To Avoid Gout - Avoid Stout

Duncan MacDonald     
Jakarta   13  July   2012      
Reviewed   24  October   2021      
Gout is the oldest form of arthritis known.King Louis XV They used to call it the disease of kings, because in early times kings were some of the few able to enjoy a rich diet. Many royal families were highly affected by gout.

What is Gout?

A type of arthritis in which crystalline deposits of uric acid form within joints, particularly at the base of the big toe.

Age: Most common between the age of 30 and 60.

Gender: Twenty times more common in males

Genetics: Often runs in families.

Lifestyle: Being overweight and excessive intake of beer, stout and spirits.

Gout causes sudden inflammation and pain, usually in a single joint. The base of the big toe is the most common joint although any joint may be infected. Gout rarely appears in women before menopause.

Gout suffers may want to raise a glass of red wine, not beer. A new study finds beer increases the risk of gout, while wine does not. Dr Hyon Choi, a rheumatologist at Massachusetts General Hospital, Boston, the study's lead author said "Individuals with gout should limit or cut their beer consumption. However "wine may be allowed and may even have other health benefits associated with moderate alcohol consumption."[1]

Their study which tracked 47,000 men over 12 years, found that men who drank a glass of beer or stout or a shot of spirits a day, saw their risk of developing gout rise by 30% compared with non-drinkers, while those who drank between 2 and 4 glasses of beer or stout faced almost double the risk.

What are the causes?

An attack of gout is usually caused by raised blood levels or uric acid (a waste product of the breakdown of cells and proteins). An excess of uric acid may be caused by the overproduction and/or decreased excretion of uric acid and may lead to uric acid crystals being deposited in a joint. The underlying cause of gout is unknown, but the condition is often inherited. A few people with gout also develop kidney stones formed from excess uric acid.

Gout may occur spontaneously or be triggered by surgery, being overweight, drinking beer, stout or spirits, treatment with diuretics or excess cell destruction associated with chemotherapy.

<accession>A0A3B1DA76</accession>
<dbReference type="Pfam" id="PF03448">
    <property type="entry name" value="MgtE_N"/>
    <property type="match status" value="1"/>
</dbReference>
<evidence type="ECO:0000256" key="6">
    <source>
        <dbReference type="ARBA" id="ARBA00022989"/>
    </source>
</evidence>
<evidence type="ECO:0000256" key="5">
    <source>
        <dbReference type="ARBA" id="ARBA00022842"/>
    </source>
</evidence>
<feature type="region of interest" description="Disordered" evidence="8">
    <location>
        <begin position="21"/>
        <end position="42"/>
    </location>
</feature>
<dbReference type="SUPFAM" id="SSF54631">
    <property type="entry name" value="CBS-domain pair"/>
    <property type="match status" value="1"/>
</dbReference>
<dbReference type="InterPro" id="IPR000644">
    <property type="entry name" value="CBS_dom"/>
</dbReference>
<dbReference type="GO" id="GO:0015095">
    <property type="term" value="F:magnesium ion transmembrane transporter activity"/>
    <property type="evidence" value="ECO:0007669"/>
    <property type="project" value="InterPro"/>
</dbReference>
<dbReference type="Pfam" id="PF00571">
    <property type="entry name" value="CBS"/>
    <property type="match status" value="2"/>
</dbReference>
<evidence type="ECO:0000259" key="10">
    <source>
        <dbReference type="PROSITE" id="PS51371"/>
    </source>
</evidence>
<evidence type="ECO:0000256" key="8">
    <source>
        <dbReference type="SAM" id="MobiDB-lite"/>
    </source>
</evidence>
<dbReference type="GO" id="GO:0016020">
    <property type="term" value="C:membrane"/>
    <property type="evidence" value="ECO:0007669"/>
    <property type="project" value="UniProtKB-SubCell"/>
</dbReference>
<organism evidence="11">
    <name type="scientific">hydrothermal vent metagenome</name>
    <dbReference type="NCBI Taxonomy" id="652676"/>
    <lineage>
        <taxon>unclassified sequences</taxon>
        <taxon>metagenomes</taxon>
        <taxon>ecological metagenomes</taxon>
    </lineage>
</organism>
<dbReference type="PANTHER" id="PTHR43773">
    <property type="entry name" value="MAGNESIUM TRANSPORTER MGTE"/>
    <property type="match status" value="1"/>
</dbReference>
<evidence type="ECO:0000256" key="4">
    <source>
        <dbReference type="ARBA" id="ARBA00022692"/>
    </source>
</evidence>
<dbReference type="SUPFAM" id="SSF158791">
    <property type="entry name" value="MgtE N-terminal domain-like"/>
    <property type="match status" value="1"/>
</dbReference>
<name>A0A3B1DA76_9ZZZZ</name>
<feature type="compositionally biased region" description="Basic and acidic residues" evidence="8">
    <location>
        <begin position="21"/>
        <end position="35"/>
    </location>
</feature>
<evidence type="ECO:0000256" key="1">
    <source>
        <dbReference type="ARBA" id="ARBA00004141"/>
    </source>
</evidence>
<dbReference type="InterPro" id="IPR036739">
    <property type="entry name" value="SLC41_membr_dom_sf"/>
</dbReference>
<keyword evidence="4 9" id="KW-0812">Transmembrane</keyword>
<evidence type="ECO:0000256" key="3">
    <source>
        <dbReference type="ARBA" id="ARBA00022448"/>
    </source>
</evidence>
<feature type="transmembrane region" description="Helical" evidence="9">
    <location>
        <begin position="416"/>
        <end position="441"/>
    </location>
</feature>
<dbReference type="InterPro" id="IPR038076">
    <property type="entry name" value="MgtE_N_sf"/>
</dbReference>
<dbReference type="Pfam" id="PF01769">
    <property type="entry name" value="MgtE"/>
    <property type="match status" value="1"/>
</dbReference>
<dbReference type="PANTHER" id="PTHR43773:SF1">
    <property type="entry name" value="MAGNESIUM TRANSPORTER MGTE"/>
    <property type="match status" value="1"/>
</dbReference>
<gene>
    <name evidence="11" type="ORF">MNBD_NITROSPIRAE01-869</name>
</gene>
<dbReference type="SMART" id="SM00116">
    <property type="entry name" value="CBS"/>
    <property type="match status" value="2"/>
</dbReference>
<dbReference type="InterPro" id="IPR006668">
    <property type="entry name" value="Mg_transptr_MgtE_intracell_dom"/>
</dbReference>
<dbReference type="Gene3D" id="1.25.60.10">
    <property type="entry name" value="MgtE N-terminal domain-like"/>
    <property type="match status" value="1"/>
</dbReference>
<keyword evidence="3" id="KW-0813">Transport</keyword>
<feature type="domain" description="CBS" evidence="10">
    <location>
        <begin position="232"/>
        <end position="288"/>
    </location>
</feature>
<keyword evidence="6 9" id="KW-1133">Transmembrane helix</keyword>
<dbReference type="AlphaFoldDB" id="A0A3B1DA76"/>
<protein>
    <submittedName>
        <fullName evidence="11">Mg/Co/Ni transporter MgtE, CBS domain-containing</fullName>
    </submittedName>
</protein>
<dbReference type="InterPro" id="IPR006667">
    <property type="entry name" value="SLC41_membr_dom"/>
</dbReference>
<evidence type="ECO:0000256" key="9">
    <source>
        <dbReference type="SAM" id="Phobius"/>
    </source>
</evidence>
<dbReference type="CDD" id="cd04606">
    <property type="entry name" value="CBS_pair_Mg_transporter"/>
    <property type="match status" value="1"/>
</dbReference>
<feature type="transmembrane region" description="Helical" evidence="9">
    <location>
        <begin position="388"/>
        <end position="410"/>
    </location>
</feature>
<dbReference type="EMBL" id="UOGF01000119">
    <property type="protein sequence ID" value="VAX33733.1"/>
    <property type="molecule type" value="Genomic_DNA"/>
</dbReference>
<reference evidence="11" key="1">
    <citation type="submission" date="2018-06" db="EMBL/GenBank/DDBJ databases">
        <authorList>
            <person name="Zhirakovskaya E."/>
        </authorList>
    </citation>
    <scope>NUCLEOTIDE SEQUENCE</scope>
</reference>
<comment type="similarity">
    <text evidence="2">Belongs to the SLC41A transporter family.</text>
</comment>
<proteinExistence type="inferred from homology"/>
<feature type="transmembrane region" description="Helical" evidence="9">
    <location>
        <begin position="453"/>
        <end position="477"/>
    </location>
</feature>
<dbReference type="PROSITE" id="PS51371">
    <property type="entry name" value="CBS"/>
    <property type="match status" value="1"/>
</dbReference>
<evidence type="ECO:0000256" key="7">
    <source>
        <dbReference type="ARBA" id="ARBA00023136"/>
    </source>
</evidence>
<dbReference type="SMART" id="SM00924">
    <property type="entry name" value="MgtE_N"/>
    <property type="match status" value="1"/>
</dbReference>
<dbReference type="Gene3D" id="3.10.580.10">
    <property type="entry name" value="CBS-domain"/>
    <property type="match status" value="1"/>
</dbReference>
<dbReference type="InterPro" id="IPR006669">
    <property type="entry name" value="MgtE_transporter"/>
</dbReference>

What are the symptoms? Gout

The symptoms of gout usually flare up suddenly. They may include;

  •      Redness, tenderness, swelling and warmth around the affected area.
  •      Pain, which may be severe, in the affected joint.
  •      Mild fever

What should be done?

If your doctor suspects you have gout, he will obtain a blood test to measure your uric acid levels. To confirm the diagnosis, he or she may arrange for you to have a joint aspiration (see photo) in which fluid is drawn from the affected joint and examined for uric acid crystals.

Gout may subside by itself after a few days. To reduce severe pain and inflammation, you may be treated with a nonsteroidal anti-inflamatory drug, the antigout drug colchicine, or with oral corticosteroids. If gout persists your doctor may give you a corticosteroid injection directly into the affected joint.

Red wine  Yes - Red meat  No.

A recent study by the New England Journal of Medicine [2] found the more red meat males ate, the higher the risk of developing gout. Those who consumed the highest amount were 40% more likely to develop gout than those who consumed the least. Consumption of all types of seafood also proved to be a big risk as those who ate large quantities of seafood were 50% more likely to develop gout. (Note: seafood however can have a beneficial effect on heart disease).

The study also showed that low-fat dairy products decrease the risk of gout and that total protein intake had no effect.
If you have gout you may be able to reduce your need for medications by following these recommendations;

  •      Eliminate consumption of beer, stout and spiritsGout in finger
  •      Decrease consumption of red meat
  •      Avoid coffee and other sources of caffeine (such as cola soft drinks) which can raise uric acid levels
  •      Drink lots of water to help flush uric acid out of your system
  •      Minimise alcohol consumption
  •      If you're overweight, try to loose excess kilos

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Chances are you or someone you know has arthritis. It causes pain, stiffness and sometimes swelling in or around joints.

Facts on Arthritis

  •      There are more than 100 different types of arthritis. Three of the more common are Osteoarthritis; Rheumatoid arthritis affecting mostly women and Gout affecting mostly men
  •      More than 1 in 3 adults in USA (70 million) suffer arthritis [3]
  •      Arthritis is second only to heart disease as a cause of work disability
  •      The cost to the US economy totals more than US$86.2 billion annually
  •      Arthritis strikes women more often than men
Treatment can take the form of painkillers to relieve symptoms, physiotherapy to keep the joints mobile and severely damaged joints may be replaced surgically.

            See our special site on Arthritis   >>   www.dmacDigest.com/arthritis


Gout can be cured with a change of lifestyle and appropriate medication. There is no cure for arthritis. The aim of the treatment is to control symptoms and reduce further joint damage. [4]

                  19th century cartoon

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Swine Flu Perspective


What is Gout?
What are the causes?
What are the symptoms?
What should be done?
Red wine Yes - red meat No

[1] The Lancet April 17, 2004

[2] New England Journal of Medicine, March 11, 2004

[3] As at 2002

[4] The British Medical Association, Health Guide, p 374